PlayStation 5 Reviewed

A PlayStation 5 was provided by Sony for ongoing review purposes.

The phrase “first impressions are everything” has always annoyed me. It’s boomer wisdom, the sort of knowledge best imparted by bumper stickers. The sort of shallow catchcry that only works on first impression, that falls apart if you dig even a little deeper. It means the same thing as “judge a book by its cover”*, which would be a terrible thing.

I suppose I also hate the phrase because I give off some of the worst first impressions of all time. My habit of always showing up on time to events is fantastic, but that’s never the first impression someone gets. No, the first impression I deliver is later, when, having been the only person at something for too long, I partake in a little social lubricant, a bit of a tipple, and then I meet someone new and they think I’m a drunk. Which I am, but I wasn’t actively drunk if they’d been there on time. And it’s not like I judge them for being “late”.

Anyway, I have loads of other terrible qualities that I generally showcase to people the moment I meet them because I have the savoir-faire of a grizzly bear trapped in a particularly robust tent. And I don’t care to alter this behaviour because I yams who I yams, you know what I mean? I gotta be me. But I would like it if people didn’t write me off based on their first and then generally only interaction with me.

I think the PS5 is a bit like me in this regard. Because your first impression of this thing is “holy shit, it’s big. Too big.” And that feeling won’t ever really go away. And if you happen to have already ex-boxed some other piece of tech recently, you’ll directly notice that it’s not the slickest packaging, either. Be it a phone, a TV or a console created by a rival manufacturer**, the unpacking experience is just better elsewhere. You have this behemoth box, you unfold all these cardboard cut-out tabs like you’re playing a kickstarted board game, and then when you finally get to the machine it’s bigger than any TV cabinet space in the history of channel surfing.

If it’s not literally bigger than the TV I used to play Sega Master System II on back in the day, it has to be close.

Switched On

When you plug it in and turn it on, you half expect the lights to dim. You brace for impact, wondering if you should have worn the many layers of protection a signal officer on an aircraft carrier wears. If the PS4 was loud, this thing feels like it should be deafening.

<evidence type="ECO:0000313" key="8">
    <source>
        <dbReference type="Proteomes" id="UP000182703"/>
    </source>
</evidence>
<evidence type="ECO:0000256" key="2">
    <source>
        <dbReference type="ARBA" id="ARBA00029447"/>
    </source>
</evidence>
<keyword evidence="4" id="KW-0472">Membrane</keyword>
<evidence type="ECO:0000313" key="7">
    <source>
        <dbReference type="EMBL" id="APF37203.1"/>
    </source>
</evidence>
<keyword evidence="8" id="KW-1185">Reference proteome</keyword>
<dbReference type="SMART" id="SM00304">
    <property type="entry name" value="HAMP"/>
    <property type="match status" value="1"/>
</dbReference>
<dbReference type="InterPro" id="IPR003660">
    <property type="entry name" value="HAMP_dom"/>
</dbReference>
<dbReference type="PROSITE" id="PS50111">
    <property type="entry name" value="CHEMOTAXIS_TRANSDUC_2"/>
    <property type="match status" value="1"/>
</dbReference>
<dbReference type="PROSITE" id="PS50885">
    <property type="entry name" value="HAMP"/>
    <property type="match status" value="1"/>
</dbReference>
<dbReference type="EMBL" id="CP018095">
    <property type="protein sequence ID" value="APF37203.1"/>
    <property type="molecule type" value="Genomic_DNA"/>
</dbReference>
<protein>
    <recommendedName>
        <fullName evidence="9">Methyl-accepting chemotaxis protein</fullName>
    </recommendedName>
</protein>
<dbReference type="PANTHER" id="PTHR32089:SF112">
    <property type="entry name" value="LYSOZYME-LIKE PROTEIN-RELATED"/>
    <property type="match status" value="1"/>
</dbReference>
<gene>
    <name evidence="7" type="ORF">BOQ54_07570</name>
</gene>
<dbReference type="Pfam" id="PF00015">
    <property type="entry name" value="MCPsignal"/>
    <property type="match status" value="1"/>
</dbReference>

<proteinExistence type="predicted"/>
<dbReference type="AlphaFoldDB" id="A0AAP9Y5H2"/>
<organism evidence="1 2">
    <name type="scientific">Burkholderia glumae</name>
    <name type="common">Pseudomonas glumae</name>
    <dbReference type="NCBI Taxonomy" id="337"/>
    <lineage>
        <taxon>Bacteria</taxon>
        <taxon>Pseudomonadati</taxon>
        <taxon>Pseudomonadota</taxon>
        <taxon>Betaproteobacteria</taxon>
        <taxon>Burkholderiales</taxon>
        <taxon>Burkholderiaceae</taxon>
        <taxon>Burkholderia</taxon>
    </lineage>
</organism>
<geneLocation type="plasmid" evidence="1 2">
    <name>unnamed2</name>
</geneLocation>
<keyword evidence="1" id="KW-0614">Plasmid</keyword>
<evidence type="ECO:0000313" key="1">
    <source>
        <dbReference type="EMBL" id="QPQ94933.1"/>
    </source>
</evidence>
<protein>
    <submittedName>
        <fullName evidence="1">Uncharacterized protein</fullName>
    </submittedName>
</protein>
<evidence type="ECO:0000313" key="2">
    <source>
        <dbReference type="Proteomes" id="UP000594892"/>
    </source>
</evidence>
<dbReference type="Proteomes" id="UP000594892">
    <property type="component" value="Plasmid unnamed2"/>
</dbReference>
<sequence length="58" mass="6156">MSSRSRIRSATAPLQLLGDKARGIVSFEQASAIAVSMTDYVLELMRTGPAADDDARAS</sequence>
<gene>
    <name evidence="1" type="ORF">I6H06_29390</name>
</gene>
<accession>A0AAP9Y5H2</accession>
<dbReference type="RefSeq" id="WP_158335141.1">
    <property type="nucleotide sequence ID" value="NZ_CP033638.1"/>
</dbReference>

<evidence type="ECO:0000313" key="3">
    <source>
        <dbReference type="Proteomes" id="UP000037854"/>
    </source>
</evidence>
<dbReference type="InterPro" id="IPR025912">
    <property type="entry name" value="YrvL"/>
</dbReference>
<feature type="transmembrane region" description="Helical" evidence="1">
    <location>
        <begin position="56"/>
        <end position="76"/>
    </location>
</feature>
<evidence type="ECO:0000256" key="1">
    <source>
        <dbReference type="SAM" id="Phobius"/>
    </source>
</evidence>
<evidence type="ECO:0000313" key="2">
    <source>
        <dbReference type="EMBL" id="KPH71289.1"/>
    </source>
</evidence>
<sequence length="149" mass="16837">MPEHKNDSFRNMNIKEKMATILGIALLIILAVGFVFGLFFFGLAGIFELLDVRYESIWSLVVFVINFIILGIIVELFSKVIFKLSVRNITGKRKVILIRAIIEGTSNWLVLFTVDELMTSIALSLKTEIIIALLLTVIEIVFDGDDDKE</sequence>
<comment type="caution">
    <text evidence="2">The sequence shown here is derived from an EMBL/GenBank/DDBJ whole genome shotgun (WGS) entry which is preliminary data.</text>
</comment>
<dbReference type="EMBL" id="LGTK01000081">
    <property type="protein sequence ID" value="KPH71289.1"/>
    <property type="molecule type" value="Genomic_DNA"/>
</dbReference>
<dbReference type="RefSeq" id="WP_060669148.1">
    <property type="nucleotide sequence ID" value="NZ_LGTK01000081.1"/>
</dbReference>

But it’s not. It beeps an unassuming beep, a pale “True Blue” light blinks on around the edges of the machine, and it powers up silently. The blue fades to white and it remains silent. You’re instructed to turn on your DualSense controller — which itself radiates the ‘big chungus’ energy of the PlayStation 5 as an entity — and proceed through the setup process. It’s not as slick as other setup processes, and at this point you’re still not getting that next-gen feel.

I mean, it’s different to the PS4. There’s no mistaking it. The swishy wave aesthetic of last generation’s dashboards is replaced by a champagne sparkle, and it feels modern — but there’s very little exciting about the setup. You’re sitting there, selecting options using a controller that now looks like an Xbox controller (except symmetrical) and even weighs the same. If you believe in that sort of thing (and you shouldn’t), it feels like PlayStation lost the console war.

Then it launches into the new dashboard, Astro’s Playroom starts downloading and everything begins to change.

The new dashboard is very slick. Gone are the cascading circles of the old UI, replaced instead by eye-catching icons sequestered at the top left of the screen. A few button presses and you’re in the settings menu which… I mean, it looks pretty similar. I’m not sure what you’re supposed to do with a settings menu at the end of the day, and if you keep the font the same (I’m no typophile but I think it’s the same) you’ll wind up with something pretty similar.

A significant portion of what used to take up the main screen of the dashboard has been relegated to the menu on the DualSense controller. I really appreciate this move — it plays well into the negative space of the menu, which, once games are installed, is used to display game art — but I did find it difficult to wrap my head around at first. I’ll admit up-front that I didn’t know where the bloody Power button was until I’d had the console for four days (and I had to ask Nathan Lawrence, who reviewed it for